The end of the year is always hard for me, as it comes time to narrow down the 70 or so new films I watched this year into a list that reflects the ten best. 2018 didn’t come with as many films that I loved or personally connected with as past years have, but the ones that were good were really good (hence the reason why there are some films that just barely didn’t make the cut in my honorable mentions at the bottom). This year saw more mainstream Hollywood films taking their place alongside the independent releases; my top ten list for 2018 includes everything from horror to superhero movies to studies of racism to a foreign language drama. My picks are below, listed in no particular order; click the links to read my full review of each film.
Directed by Barry Jenkins, this drama based on the novel by James Baldwin is set in 1970s New York, where a young African American man (Stephan James) is wrongly accused of raping a woman. While he is behind bars his pregnant wife Tish (Kiki Layne) and family work to prove his innocence amidst a system of discrimination. This beautiful and intimately shot film features a riveting supporting performance from Regina King as Tish’s mother Sharon.
“Black Panther” is Marvel Studios’ crowning achievement. It doesn’t just break ground with its almost entirely all-black cast, but it’s one of the strongest superhero stories to date. It has a hero you can root for in the form of T’Challa (Chadwick Boseman), the newly crowned king of the highly advanced African kingdom of Wakanda, who must prove he is able to follow in his father’s footsteps. But it also has a villain you can sympathize with in the form of Erik Stevens (Michael B. Jordan), who goes by Killmonger, who believes that instead of Wakanda hiding their technological advances from the rest of the world, they should be using them to help the oppressed. With entertaining action scenes and beautiful sets and visuals that walk the line between fantasy and reality, “Black Panther” is a superhero movie that won’t soon be forgotten.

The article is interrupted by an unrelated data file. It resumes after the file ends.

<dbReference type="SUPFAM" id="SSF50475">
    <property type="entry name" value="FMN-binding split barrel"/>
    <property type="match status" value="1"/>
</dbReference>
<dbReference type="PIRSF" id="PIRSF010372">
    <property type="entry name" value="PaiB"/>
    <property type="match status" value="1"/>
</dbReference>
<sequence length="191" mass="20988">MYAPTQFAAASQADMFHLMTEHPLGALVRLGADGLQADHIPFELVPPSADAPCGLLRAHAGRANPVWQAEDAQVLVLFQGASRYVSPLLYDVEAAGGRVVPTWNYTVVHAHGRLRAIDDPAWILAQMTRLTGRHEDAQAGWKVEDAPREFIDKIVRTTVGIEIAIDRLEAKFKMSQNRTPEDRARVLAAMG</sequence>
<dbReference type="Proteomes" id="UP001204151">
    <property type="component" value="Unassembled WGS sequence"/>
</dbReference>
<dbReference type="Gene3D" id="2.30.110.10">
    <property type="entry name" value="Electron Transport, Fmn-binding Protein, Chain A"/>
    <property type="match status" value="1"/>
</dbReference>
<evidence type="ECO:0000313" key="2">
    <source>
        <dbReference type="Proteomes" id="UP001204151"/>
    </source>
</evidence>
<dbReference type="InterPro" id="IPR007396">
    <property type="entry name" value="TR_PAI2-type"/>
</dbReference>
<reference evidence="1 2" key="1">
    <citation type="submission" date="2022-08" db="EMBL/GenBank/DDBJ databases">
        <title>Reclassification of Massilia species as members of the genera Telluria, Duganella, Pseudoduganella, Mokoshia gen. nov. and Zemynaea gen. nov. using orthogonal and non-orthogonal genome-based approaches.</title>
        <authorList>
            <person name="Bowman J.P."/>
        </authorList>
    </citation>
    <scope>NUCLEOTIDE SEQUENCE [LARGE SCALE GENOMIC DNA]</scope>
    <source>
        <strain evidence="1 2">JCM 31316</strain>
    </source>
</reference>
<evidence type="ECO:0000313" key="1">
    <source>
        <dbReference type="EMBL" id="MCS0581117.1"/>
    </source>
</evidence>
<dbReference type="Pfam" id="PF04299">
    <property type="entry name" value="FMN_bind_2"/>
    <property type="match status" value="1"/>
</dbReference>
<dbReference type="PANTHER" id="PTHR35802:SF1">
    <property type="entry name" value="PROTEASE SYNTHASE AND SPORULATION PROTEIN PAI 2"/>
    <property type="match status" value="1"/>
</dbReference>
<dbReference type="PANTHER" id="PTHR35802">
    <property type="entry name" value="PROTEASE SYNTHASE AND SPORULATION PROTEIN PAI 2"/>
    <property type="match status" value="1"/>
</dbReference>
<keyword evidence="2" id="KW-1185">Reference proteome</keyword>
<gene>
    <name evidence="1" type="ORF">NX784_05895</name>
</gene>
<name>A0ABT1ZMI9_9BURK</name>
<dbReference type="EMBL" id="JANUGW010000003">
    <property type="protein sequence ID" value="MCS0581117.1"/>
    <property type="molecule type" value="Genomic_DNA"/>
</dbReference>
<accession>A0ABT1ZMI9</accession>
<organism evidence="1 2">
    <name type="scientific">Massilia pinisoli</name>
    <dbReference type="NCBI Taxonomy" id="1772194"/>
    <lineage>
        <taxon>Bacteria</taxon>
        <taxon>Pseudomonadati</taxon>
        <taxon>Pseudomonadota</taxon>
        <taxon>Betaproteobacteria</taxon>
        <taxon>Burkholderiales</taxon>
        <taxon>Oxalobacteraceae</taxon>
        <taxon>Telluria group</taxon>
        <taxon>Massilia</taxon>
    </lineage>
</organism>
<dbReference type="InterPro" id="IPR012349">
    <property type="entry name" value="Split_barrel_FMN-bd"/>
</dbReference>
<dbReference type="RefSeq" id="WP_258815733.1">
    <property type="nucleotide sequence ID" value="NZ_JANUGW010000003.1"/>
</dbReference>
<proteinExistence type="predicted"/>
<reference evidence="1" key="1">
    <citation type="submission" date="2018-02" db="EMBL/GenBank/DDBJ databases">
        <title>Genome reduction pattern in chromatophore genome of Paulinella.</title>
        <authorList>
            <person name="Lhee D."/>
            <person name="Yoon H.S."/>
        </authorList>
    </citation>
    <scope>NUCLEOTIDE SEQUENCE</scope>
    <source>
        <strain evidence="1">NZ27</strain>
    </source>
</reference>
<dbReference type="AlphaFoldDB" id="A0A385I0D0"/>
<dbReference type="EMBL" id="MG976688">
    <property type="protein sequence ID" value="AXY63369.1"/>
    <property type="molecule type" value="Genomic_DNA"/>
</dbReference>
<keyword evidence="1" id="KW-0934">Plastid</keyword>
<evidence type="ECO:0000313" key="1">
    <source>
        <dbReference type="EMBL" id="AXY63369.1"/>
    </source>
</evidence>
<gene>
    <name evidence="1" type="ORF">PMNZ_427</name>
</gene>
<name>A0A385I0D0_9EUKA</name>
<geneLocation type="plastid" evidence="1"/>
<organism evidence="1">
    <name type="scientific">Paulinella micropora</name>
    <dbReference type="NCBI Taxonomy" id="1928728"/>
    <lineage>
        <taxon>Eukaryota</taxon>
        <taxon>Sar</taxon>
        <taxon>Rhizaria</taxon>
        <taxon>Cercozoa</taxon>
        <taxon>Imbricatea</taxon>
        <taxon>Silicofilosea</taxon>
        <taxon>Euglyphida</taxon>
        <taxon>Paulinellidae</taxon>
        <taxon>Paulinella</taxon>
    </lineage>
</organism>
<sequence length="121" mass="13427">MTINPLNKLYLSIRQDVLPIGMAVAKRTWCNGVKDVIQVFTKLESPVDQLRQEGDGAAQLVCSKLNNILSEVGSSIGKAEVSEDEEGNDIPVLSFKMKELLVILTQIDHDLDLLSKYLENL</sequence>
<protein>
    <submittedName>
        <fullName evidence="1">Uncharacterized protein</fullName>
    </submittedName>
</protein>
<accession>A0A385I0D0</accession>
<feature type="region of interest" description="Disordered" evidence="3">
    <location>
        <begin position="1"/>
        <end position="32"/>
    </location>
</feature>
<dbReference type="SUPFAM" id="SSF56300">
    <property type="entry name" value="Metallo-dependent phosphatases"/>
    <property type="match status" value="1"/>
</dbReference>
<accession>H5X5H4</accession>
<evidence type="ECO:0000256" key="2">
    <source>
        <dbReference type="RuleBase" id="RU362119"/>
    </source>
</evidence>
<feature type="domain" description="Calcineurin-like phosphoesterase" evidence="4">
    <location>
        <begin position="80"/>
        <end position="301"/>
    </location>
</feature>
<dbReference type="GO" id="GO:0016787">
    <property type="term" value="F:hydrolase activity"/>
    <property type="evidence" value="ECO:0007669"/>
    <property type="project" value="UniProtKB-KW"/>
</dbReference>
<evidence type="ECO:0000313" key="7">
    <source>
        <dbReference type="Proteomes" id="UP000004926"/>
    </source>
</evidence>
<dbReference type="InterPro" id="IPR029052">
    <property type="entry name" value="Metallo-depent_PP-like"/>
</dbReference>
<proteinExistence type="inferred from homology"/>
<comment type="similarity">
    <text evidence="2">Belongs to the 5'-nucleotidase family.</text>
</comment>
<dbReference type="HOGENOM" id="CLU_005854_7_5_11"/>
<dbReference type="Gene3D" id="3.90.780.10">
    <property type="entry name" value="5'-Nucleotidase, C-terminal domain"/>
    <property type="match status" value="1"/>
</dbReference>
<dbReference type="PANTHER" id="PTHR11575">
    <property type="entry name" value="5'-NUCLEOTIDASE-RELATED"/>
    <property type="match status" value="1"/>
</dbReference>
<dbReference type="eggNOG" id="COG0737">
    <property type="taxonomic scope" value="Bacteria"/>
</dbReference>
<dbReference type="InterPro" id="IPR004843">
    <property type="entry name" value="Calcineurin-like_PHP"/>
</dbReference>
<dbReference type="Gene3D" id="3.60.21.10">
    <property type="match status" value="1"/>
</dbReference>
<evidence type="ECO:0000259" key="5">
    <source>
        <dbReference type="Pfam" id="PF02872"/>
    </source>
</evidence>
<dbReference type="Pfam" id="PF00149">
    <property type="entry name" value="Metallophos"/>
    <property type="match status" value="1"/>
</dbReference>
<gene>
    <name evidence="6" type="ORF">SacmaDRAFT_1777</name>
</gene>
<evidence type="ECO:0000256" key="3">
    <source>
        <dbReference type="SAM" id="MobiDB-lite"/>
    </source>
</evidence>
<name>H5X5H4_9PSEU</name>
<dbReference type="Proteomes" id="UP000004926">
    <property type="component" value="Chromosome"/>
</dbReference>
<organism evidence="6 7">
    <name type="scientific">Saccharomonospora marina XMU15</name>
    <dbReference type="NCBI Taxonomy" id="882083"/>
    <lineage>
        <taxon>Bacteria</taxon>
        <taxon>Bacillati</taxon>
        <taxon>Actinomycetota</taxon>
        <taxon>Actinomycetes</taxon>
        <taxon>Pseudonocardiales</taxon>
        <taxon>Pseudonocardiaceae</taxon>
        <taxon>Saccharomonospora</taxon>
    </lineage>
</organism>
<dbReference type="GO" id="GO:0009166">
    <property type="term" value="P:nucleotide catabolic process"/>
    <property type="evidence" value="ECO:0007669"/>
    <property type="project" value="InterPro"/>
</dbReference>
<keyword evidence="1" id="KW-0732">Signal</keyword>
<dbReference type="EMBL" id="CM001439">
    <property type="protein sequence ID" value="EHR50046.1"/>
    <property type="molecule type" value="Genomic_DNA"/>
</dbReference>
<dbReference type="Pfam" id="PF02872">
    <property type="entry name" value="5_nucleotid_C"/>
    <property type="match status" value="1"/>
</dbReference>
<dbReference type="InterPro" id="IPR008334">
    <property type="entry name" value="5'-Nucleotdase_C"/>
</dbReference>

John Krasinski stars in his directorial debut alongside Emily Blunt as parents trying to survive with their children in a world ravaged by monsters that hunt by sound. The first half of the film is almost completely silent, as the characters cannot speak out loud, and must movie as silently as possible, making the second half of the film all the more terrifying when the pregnant mother goes into labor. It’s a tense thriller that plays less as a horror film and more as a poignant family drama that will stay with you long after the credits roll.
Spike Lee’s newest film is one of his best. “Blackkklansman” is based on the true story of Ron Stallworth (John David Washington), who becomes the first black officer on the Colorado Springs police force in the 1970s, and infiltrates the local chapter of the KKK along with white Jewish officer Flip Zimmerman (Adam Driver). At times hilarious, at other times sobering, the film is a wildly thrilling story that addresses racism throughout American history, with its portrait of race in the 70s paralleling racial issues and discrimination that are still happening today.